It must have been an unusual life for Mrs. Hitchcock being married to a creative Filmmaker like “Hitch.”  If you can judge by her reaction in this picture, she never had a dull moment; but, perhaps, she had a lot of fun surprises.  Even in the best of marriages, there must be moments of doubt concerning the subject of trust. How can you tell if someone is telling you the truth or lying to you?  What if your intellect tells you they are lying, especially if the evidence points to them lying; yet, they vehemently deny it.

It is a is an extremely difficult situation on any level but more so when you love the lying suspect with your whole heart and soul. God help those who possess an analytical mind and put it in practice with something akin to an old Irish idiom: Don’t believe anything you hear and only half what you see!  The Master Director of mystery films and thrillers, Alfred Hitchcock, provides these questions and situations to ponder as we watch his 1941 film, Suspicion.

In this Hitchcock film, the person possibly lying is none other than the debonair, charismatic Cary Grant (Johnnie Aysgarth).  The person desperately wanting to believe his lies is the lovely, slightly naive Joan Fontaine (Lina Mclaidlaw Aysgarth), his wife.

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Lina, who lacks confidence in herself as an attractive woman along with being painfully shy, accidentally meets a man too good to be true. She finds herself falling madly in love. This begins as handsome Johnnie shows up in her first class train compartment with his third class train ticket. She never met anyone like him before.

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This is the first film out of three Hitchcock films that Grant plays the lead. According to Grant, it was going to be the last movie too.  He didn’t like how his character was handled; and, he thought Hitch gave more attention to Fontaine.  She won an academy award for her performance.  This picture was nominated for an Oscar for Best Picture too.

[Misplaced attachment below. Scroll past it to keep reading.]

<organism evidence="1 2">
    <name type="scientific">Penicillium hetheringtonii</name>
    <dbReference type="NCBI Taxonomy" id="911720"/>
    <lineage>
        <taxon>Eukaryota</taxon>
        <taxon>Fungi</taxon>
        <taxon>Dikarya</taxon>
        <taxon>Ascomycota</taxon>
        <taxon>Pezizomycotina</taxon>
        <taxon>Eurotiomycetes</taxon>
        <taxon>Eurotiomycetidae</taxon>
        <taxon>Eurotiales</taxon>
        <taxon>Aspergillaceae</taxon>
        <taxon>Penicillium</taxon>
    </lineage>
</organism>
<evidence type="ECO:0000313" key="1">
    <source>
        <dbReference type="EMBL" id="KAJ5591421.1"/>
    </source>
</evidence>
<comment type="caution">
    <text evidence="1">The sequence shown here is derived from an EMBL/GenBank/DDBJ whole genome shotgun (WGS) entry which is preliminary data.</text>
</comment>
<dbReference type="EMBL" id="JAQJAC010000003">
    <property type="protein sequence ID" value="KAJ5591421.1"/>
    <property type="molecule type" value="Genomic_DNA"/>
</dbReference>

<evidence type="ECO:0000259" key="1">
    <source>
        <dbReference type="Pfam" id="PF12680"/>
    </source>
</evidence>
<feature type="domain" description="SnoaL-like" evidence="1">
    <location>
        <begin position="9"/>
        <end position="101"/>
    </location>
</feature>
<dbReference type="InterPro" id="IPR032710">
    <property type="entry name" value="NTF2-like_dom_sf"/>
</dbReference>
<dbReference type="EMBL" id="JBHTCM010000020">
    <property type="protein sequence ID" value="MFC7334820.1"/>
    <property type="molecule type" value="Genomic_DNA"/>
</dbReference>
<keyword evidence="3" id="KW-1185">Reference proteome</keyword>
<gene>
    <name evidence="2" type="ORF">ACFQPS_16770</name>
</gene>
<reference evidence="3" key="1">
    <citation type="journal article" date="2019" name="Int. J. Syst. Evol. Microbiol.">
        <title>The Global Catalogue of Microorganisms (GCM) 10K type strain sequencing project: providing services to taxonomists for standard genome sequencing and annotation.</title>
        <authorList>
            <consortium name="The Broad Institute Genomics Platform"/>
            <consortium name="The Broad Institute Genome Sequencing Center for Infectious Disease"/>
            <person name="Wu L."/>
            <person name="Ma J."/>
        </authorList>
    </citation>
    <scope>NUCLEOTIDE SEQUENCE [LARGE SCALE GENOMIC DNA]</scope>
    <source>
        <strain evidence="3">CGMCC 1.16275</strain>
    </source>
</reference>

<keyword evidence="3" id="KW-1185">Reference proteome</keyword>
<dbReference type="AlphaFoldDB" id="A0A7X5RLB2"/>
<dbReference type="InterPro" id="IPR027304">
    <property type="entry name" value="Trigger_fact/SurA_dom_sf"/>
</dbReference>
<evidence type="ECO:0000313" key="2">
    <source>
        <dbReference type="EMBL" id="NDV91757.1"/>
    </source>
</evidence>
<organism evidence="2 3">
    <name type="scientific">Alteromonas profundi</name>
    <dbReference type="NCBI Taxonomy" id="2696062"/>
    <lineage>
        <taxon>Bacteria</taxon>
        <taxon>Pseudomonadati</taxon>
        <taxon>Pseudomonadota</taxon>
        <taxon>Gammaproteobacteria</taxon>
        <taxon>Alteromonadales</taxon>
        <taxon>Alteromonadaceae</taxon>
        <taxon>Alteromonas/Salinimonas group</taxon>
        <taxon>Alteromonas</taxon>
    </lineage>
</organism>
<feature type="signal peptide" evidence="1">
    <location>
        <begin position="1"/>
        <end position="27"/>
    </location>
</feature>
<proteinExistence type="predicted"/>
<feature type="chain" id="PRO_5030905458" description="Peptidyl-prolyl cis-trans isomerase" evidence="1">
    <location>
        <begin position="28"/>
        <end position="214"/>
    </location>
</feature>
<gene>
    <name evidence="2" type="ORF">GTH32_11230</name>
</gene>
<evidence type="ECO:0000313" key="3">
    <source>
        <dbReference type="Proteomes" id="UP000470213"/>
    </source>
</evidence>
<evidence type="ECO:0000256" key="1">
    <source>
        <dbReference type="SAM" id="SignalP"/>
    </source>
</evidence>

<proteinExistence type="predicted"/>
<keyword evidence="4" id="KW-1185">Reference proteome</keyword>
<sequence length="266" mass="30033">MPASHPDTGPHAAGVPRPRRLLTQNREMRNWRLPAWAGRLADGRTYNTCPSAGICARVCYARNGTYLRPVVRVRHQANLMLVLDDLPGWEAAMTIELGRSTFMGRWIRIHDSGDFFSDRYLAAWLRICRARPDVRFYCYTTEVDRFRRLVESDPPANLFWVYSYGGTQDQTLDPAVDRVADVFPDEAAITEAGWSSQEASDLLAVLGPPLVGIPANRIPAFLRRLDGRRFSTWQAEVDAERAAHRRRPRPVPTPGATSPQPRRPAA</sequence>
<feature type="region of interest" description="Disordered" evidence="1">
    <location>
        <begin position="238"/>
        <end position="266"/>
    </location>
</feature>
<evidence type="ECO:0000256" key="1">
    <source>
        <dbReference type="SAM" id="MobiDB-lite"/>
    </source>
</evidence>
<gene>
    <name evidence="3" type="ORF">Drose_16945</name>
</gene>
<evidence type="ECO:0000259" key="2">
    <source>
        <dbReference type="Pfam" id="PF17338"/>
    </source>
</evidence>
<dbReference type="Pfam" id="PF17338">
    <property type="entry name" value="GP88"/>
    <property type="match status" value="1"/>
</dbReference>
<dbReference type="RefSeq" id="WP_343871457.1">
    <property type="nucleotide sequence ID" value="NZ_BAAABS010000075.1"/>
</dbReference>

I love the way this movie starts with a pitch black screen. Then, you hear a train whistle.  Then, the audience hears Grant’s voice apologizing for kicking a leg.  You hear him say, I didn’t mean to hurt you.  Nothing like a bit of foreshadowing by Hitchcock.  It is dark because the train is going through a tunnel; but, once the train is through it, the light reveals a bookish, nerdy kind of young lady wearing glasses (Lina) sitting alone in a compartment. She is staring, in amazement, at the uncouthness of Cary Grant (Johnnie). This sets the mood for this entire movie…The audience is in the dark and never sure what to believe.

 

This is their first meeting.  The porter checks the tickets and discovers Johnnie (Grant) has a third class ticket; yet, he is in a first class compartment.  He didn’t have enough money to upgrade his ticket.  He asks book girl if she has any extra change.  Again, her jaw drops.  As she fumbles for some money, he sees a postage stamp in her hand.  He takes it and gives it to the porter and says to him: it is legal tender. Now, go and mail a letter.

Later, he sees Lina atop a nervous horse at an equestrian event.  When her horse rears up on its hind legs, she skillfully reins him in; and, he settles down. She is clearly enjoying her ride upon this spirited horse. Johnnie can hardly believe it is the same girl on the train.  He asks his lady companions who she is. They know her and are a bit negative in their comments of her.  You know how jealous some women can be. The ladies decides to introduce Johnnie to her with a visit.  They ask her to join them for Sunday church services.